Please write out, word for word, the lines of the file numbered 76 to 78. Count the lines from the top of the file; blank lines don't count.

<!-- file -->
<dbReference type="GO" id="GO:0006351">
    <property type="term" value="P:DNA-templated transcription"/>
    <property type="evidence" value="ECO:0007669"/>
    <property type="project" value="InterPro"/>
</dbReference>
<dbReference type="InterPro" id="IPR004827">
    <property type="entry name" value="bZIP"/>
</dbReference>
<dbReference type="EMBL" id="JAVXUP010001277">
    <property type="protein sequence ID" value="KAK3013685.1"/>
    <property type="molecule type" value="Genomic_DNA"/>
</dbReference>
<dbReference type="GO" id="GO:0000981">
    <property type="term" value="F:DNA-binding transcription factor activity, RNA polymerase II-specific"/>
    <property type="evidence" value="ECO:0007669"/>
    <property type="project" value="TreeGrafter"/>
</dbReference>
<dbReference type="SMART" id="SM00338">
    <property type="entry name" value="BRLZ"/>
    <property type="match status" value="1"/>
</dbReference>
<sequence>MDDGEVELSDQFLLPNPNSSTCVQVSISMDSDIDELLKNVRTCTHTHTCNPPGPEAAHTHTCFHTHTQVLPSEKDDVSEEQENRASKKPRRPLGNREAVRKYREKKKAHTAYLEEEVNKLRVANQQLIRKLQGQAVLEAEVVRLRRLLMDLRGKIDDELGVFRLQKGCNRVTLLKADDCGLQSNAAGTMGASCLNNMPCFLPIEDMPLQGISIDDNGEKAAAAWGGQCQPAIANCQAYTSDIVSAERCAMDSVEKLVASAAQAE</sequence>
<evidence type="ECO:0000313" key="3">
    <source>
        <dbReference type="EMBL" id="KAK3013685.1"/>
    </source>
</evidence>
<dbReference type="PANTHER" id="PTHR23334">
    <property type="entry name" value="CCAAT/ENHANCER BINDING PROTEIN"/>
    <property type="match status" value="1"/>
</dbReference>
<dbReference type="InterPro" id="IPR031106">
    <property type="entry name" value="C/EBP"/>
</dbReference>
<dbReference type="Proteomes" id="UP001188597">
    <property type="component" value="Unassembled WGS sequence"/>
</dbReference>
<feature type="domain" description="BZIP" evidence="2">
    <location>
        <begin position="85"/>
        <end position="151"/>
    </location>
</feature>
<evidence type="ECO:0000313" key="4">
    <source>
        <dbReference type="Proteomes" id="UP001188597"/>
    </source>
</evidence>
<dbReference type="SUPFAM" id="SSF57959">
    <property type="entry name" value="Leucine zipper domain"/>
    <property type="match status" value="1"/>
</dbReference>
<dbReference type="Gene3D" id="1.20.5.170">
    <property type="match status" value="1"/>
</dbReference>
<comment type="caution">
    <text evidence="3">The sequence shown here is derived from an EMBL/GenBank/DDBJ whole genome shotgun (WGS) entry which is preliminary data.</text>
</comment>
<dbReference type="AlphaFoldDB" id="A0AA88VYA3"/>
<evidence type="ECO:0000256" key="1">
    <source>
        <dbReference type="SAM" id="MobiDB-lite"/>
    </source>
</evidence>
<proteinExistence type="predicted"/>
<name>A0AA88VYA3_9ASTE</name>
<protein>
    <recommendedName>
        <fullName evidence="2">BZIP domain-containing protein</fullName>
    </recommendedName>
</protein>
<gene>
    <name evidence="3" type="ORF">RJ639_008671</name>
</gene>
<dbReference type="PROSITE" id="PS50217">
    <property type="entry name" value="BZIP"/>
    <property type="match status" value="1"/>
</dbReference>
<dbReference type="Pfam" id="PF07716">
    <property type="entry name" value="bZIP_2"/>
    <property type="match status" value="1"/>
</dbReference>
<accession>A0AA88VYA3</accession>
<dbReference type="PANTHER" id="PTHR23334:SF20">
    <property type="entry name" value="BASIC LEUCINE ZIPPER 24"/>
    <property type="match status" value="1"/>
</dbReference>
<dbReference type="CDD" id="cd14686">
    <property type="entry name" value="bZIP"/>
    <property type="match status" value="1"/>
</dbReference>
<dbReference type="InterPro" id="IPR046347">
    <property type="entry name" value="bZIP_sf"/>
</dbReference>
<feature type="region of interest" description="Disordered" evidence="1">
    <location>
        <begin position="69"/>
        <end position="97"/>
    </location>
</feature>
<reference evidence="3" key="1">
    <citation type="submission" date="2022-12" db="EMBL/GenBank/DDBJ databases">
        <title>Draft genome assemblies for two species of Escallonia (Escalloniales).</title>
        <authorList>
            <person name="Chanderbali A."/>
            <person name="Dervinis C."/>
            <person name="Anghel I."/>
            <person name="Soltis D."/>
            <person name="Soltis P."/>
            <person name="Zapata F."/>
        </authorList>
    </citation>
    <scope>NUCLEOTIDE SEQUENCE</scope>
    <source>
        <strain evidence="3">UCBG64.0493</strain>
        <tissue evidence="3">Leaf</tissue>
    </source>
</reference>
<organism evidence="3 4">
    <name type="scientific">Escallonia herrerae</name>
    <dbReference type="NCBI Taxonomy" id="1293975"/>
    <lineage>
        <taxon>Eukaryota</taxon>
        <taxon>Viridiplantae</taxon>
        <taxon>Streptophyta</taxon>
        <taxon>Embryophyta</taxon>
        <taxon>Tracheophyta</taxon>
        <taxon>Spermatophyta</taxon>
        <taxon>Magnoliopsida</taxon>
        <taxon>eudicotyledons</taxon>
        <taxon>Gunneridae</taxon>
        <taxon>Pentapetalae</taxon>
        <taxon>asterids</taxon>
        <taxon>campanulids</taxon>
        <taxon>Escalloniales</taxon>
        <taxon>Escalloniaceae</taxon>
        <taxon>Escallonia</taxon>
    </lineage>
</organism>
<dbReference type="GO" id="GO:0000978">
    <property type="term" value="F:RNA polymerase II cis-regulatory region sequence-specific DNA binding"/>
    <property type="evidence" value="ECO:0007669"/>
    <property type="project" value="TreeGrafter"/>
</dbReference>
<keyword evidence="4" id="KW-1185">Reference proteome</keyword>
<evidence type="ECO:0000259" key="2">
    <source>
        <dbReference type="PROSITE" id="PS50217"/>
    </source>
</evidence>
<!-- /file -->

    <property type="entry name" value="BZIP"/>
    <property type="match status" value="1"/>
</dbReference>